“I’m so bored. I hate my life.” - Britney Spears

Das Langweilige ist interessant geworden, weil das Interessante angefangen hat langweilig zu werden. – Thomas Mann

"Never for money/always for love" - The Talking Heads

Saturday, October 01, 2005

Give them stones

“In Wilhelm Meister (Part I, Chapter XV), Goethe, on the basis of his own personal experiences, describes his hero's emotions in the humble surroundings of Marianne's little room as compared with the stateliness and order of his own home. "It seemed to him when he had here to remove her stays in order to reach the harpsichord, there to lay her skirt on the bed before he could seat himself, when she herself with unembarrassed frankness would make no attempt to conceal from him many natural acts which people are accustomed to hide from others out of decency—it seemed to him, I say, that he became bound to her by invisible bands." We are told of Wordsworth (Findlay's Recollections of De Quincey, p. 36) that he read Wilhelm Meister till "he came to the scene where the hero, in his mistress's bedroom, becomes sentimental over her dirty towels, etc., which struck him with such disgust that he flung the book out of his hand, would never look at it again, and declared that surely no English lady would ever read such a work." I have, however, heard a woman of high intellectual distinction refer to the peculiar truth and beauty of this very passage.” – Havelock Ellis, Studies in the Psychology of Sex.

Reading over our last few posts, we’ve been struck – unpleasantly – by our easy usurpation of a trope that we once ridiculed in Christopher Hitchens – the use of disgust as a substitute for argument. Myself, I can’t read Wordsworth’s reaction to Goethe’s “dirty towels” without wanting to smack some intimations of mortality into the Lake Poet. The vice of wanting to leave out that between which we are born (inter fæces et urinam nascimur, as the ancient Christians liked to put it) did nothing good for English literature. And it probably does nothing good for political commentary.

On the other hand, with faeces et urinam running rampant in D.C., it would be wrong to repress the preliminary shudder before getting down to brass tackinesses.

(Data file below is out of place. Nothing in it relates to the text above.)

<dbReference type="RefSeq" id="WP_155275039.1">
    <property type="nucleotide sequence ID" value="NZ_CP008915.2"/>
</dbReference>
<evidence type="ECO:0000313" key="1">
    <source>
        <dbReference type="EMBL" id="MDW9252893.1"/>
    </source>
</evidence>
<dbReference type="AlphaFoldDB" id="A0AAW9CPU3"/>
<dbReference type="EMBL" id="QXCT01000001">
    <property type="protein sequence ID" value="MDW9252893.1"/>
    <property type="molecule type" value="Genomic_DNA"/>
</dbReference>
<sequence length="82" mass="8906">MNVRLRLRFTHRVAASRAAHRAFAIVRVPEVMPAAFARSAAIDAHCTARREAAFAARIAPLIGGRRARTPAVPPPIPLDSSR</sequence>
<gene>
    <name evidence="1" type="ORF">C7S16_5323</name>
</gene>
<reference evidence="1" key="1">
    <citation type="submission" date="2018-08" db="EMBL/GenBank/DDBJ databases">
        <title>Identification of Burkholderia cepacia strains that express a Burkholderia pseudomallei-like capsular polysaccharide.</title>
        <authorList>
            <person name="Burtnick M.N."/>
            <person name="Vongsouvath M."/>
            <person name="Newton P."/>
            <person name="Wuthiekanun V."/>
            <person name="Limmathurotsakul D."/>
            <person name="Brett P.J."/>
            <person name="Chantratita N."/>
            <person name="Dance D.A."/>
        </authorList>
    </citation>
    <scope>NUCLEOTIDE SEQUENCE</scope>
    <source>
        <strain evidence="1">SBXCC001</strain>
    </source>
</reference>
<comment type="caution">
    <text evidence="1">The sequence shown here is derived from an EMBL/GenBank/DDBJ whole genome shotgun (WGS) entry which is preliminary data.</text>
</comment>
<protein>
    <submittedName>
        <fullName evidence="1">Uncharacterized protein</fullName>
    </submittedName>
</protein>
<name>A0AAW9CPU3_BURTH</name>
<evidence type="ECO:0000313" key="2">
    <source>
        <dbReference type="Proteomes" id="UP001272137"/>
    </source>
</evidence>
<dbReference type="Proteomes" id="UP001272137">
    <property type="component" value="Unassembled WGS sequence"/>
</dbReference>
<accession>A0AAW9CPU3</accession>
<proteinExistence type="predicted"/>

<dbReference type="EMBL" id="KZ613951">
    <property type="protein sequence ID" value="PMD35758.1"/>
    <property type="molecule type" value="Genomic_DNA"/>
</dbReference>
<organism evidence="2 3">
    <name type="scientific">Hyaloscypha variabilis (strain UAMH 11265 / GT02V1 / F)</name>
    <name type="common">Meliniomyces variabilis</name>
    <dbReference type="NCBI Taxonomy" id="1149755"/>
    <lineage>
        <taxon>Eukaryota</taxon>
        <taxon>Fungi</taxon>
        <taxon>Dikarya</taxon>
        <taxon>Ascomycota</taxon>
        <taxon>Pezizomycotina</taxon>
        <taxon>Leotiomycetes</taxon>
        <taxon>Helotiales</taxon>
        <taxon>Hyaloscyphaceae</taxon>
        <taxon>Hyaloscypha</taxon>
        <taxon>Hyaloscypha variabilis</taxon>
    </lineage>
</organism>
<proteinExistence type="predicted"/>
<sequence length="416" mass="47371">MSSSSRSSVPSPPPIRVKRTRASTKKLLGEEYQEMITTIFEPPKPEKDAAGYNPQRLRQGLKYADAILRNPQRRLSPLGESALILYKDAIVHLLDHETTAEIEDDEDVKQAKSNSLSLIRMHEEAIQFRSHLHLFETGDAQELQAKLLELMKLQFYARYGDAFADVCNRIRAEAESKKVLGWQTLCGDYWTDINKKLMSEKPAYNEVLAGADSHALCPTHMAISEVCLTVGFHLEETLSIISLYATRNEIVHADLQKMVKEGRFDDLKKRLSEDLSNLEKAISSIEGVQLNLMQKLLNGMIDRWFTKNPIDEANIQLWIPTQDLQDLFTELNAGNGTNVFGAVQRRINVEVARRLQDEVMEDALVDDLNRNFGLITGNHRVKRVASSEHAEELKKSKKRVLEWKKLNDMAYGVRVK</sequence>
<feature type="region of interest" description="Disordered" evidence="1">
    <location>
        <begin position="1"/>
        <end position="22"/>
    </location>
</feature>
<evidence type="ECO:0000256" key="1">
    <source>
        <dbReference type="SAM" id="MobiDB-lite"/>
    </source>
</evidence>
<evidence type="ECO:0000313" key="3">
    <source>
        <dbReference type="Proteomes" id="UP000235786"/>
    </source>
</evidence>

What is a writer to do? Especially one who is basically powerless, and whose sense of the power worth having, that power vested in language, has turned cruelly against him – after all, by that standard, my powerlessness is not only a failure to achieve a position in life, it is a failure of the skill upon which I’ve staked my dignity. It is only when I raise my voice to the highest pitch that I discover that it is the reedy voice of a cockroach. I am essentially vermin.

Brecht said that humans learn as much from catastrophe as laboratory rabbits learn about biology. This phrase is rich in implications, one of which might be that just as there is a science that registers the rabbit in a certain order that is beyond the rabbit’s capacity to understand, so, too, there is a science, or at least an art, to catastrophe. Biology isn’t expressed in any one biologist, and catastrophe isn’t expressed in any one powerbroker. Rather, the artists of catastrophe exist in a community that works to make sure that the conditions of catastrophe bear down with a crushing weight on its victims. The members of that community don’t recognize themselves as artists of catastrophe at all, perhaps, but only in terms of the individual roles that, individually, seem to be about anything other than catastrophe: they are about petroleum, they are about chemicals, they are about tax policy.